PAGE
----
Jones and Perry police officer Daniel Kotter had worked together in the past, at the Weber County Sheriff’s office and the Weber County Jail.
Court documents state that the trooper received a text message from Kotter asking to meet someplace “to talk.” When the trooper spoke with Kotter on the phone, Kotter offered him $1,000 to not to appear at an upcoming Driver License Division hearing for his friend, Jones.
The alleged bribe increased to $2,500 over the course of the conversation, after it was revealed that Jones’ blood-alcohol level had been about .15 — nearly twice the legal limit — and Kotter said the money could be classified as “a Christmas bonus,” according to court documents.
Kotter met the trooper on Sept. 13 and handed over $2,000. Kotter was arrested after he drove away from the encounter.
Court documents state that Jones was applying for a job that required a commercial driver’s license, which wouldn’t be possible with a DUI on his record. No charges have been filed for Jones or Kotter, according to a check of court records Thursday.
The UHP is continuing an investigation into the matter and took possession of Kotter’s cell phone to confirm that the communications involving the alleged bribery took place.
PORT St. LUCIE, Fla. Oct 8 2011– Police arrested a shoplifting suspect Thursday afternoon, making it Port St. Lucie resident Joseph Wilson’s 100th time in handcuffs in three Florida counties.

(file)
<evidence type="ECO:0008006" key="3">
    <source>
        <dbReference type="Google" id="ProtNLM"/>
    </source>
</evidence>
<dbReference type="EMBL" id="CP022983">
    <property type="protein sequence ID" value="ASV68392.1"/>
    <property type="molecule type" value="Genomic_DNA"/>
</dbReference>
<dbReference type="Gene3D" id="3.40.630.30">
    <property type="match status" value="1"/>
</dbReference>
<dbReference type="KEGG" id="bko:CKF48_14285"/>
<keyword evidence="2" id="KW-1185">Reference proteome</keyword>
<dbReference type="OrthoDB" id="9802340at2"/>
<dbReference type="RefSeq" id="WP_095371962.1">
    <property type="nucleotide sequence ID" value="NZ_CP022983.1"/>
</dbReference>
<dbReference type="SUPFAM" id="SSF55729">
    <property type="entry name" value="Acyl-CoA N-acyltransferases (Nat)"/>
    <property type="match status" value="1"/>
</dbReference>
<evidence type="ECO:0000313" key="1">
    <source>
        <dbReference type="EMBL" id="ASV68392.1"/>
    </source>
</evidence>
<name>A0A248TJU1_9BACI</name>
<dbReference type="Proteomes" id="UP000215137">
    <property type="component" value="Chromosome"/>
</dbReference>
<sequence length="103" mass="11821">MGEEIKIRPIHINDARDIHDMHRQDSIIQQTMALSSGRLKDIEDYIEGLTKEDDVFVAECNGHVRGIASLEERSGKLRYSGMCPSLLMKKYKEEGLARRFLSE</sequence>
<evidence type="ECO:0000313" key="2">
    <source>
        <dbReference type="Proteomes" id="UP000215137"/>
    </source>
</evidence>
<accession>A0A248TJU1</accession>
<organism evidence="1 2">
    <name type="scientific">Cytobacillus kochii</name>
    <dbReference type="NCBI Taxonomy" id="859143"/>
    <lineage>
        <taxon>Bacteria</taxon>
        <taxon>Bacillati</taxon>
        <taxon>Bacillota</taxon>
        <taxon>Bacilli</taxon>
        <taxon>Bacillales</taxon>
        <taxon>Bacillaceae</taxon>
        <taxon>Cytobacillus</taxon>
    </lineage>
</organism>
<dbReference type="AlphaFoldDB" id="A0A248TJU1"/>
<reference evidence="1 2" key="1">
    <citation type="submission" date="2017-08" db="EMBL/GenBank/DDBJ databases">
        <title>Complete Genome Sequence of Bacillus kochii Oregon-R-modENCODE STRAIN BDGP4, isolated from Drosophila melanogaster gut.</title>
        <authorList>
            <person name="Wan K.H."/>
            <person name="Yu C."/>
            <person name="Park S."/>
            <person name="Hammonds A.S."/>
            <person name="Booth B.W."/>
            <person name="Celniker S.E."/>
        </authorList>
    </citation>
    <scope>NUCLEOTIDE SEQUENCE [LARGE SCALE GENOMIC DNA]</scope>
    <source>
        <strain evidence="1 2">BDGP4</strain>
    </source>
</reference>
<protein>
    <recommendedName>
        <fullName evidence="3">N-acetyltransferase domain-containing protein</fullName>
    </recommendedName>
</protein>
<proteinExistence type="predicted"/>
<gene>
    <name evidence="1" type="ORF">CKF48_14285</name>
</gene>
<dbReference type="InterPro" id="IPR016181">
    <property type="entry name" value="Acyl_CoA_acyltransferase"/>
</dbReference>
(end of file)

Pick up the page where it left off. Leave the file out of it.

Wilson, 50, a landscaper who lives at 2211 SE Mandrake Circle, is accused of trying to steal $174 in socks and underwear from a Bealls discount outlet store at 10135 S. US 1 in Port St. Lucie.
According to a store security guard, Wilson walked out of the store with the stolen merchandise under his clothes.
The security guard confronted Wilson in the parking lot next to a white Dodge Caravan. Wilson jumped into the van and told the driver “Take off!” but the driver instead turned the ignition off and asked the security guard what was going on. Wilson took off on foot alone, the security guard told police.
Police caught up to Wilson hiding behind a Dumpster, covered in sweat. He told officers he was out on a jog and was resting behind the Dumpster because it was cooler there. He later admitted to the shoplift, citing hard times for the reason he was stealing, according to Port St. Lucie police.
Out of his 100 arrests, there are 37 felonies, 47 misdemeanors and 15 others. He’s been convicted on 35 of those incidents.
Joel A. Huddleston, of 3844 NW 30 Ave., also is youth pastor at the Buckhead Ridge Christian Church, according to the Okeechobee County Sheriff’s Office.
The sheriff’s office obtained information of possible sexual abuse by Huddleston on Thursday. A detective interviewed Huddleston, who denied the accusations, “however, evidence proved otherwise.”
Authorities say he was caught in bed, asleep at his home, with a 12-year-old girl, a student at Yearling Middle School. Huddleston’s wife took cell phone pictures of them in bed, and turned the photos over to detectives.
“His wife came home and could not find him and got in through a locked door into a bedroom area and discovered the young lady and he in the room. She (the girl) was in a state of undress and he was clothed. They were both on the bed, our understanding is both were asleep. His hands were upon the young lady,” said Okeechobee County Sheriff Paul May.
The Pastor at the Buckhead Ridge Christian Church where Huddleston worked, told us they have dismissed him and says the allegations are quote: “very much surprising to everybody.”
The sheriff says Huddleston has no prior arrest record.
“There’s just so much going on in this world today. I mean you read this every time you pick up the paper. It happens here just like anywhere else. My reaction? It’s pretty upsetting,” said Sheriff May.
Huddleston is currently held in the Okeechobee County Jail with no bond.